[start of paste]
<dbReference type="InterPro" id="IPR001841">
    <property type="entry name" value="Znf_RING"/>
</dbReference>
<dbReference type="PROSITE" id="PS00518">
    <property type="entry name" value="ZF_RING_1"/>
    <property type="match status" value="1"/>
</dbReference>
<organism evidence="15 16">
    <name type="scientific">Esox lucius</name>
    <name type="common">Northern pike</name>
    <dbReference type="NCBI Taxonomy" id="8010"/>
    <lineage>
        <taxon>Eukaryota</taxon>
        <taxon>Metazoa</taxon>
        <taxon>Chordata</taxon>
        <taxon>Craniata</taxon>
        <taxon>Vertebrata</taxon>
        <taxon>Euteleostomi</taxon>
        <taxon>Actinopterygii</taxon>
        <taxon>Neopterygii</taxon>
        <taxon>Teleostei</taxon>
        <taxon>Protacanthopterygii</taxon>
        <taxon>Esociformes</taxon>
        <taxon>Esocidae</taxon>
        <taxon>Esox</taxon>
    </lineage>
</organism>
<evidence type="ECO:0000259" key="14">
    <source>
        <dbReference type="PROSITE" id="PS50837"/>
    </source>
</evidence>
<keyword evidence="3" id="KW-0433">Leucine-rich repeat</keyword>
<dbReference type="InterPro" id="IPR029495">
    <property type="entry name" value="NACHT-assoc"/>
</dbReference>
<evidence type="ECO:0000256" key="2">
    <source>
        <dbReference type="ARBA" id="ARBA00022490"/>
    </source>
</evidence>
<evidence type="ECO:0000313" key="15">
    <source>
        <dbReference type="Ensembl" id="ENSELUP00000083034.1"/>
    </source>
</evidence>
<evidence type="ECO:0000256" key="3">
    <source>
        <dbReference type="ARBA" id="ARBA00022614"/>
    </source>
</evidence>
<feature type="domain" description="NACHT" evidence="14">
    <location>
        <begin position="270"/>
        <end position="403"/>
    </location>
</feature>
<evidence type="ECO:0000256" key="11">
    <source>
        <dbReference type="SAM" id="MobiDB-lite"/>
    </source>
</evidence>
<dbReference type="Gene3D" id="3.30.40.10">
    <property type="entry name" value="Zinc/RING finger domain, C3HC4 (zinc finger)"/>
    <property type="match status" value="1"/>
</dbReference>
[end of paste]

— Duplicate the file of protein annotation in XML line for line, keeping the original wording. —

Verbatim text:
<dbReference type="InterPro" id="IPR001841">
    <property type="entry name" value="Znf_RING"/>
</dbReference>
<dbReference type="PROSITE" id="PS00518">
    <property type="entry name" value="ZF_RING_1"/>
    <property type="match status" value="1"/>
</dbReference>
<organism evidence="15 16">
    <name type="scientific">Esox lucius</name>
    <name type="common">Northern pike</name>
    <dbReference type="NCBI Taxonomy" id="8010"/>
    <lineage>
        <taxon>Eukaryota</taxon>
        <taxon>Metazoa</taxon>
        <taxon>Chordata</taxon>
        <taxon>Craniata</taxon>
        <taxon>Vertebrata</taxon>
        <taxon>Euteleostomi</taxon>
        <taxon>Actinopterygii</taxon>
        <taxon>Neopterygii</taxon>
        <taxon>Teleostei</taxon>
        <taxon>Protacanthopterygii</taxon>
        <taxon>Esociformes</taxon>
        <taxon>Esocidae</taxon>
        <taxon>Esox</taxon>
    </lineage>
</organism>
<evidence type="ECO:0000259" key="14">
    <source>
        <dbReference type="PROSITE" id="PS50837"/>
    </source>
</evidence>
<keyword evidence="3" id="KW-0433">Leucine-rich repeat</keyword>
<dbReference type="InterPro" id="IPR029495">
    <property type="entry name" value="NACHT-assoc"/>
</dbReference>
<evidence type="ECO:0000256" key="2">
    <source>
        <dbReference type="ARBA" id="ARBA00022490"/>
    </source>
</evidence>
<evidence type="ECO:0000313" key="15">
    <source>
        <dbReference type="Ensembl" id="ENSELUP00000083034.1"/>
    </source>
</evidence>
<evidence type="ECO:0000256" key="3">
    <source>
        <dbReference type="ARBA" id="ARBA00022614"/>
    </source>
</evidence>
<feature type="domain" description="NACHT" evidence="14">
    <location>
        <begin position="270"/>
        <end position="403"/>
    </location>
</feature>
<evidence type="ECO:0000256" key="11">
    <source>
        <dbReference type="SAM" id="MobiDB-lite"/>
    </source>
</evidence>
<dbReference type="Gene3D" id="3.30.40.10">
    <property type="entry name" value="Zinc/RING finger domain, C3HC4 (zinc finger)"/>
    <property type="match status" value="1"/>
</dbReference>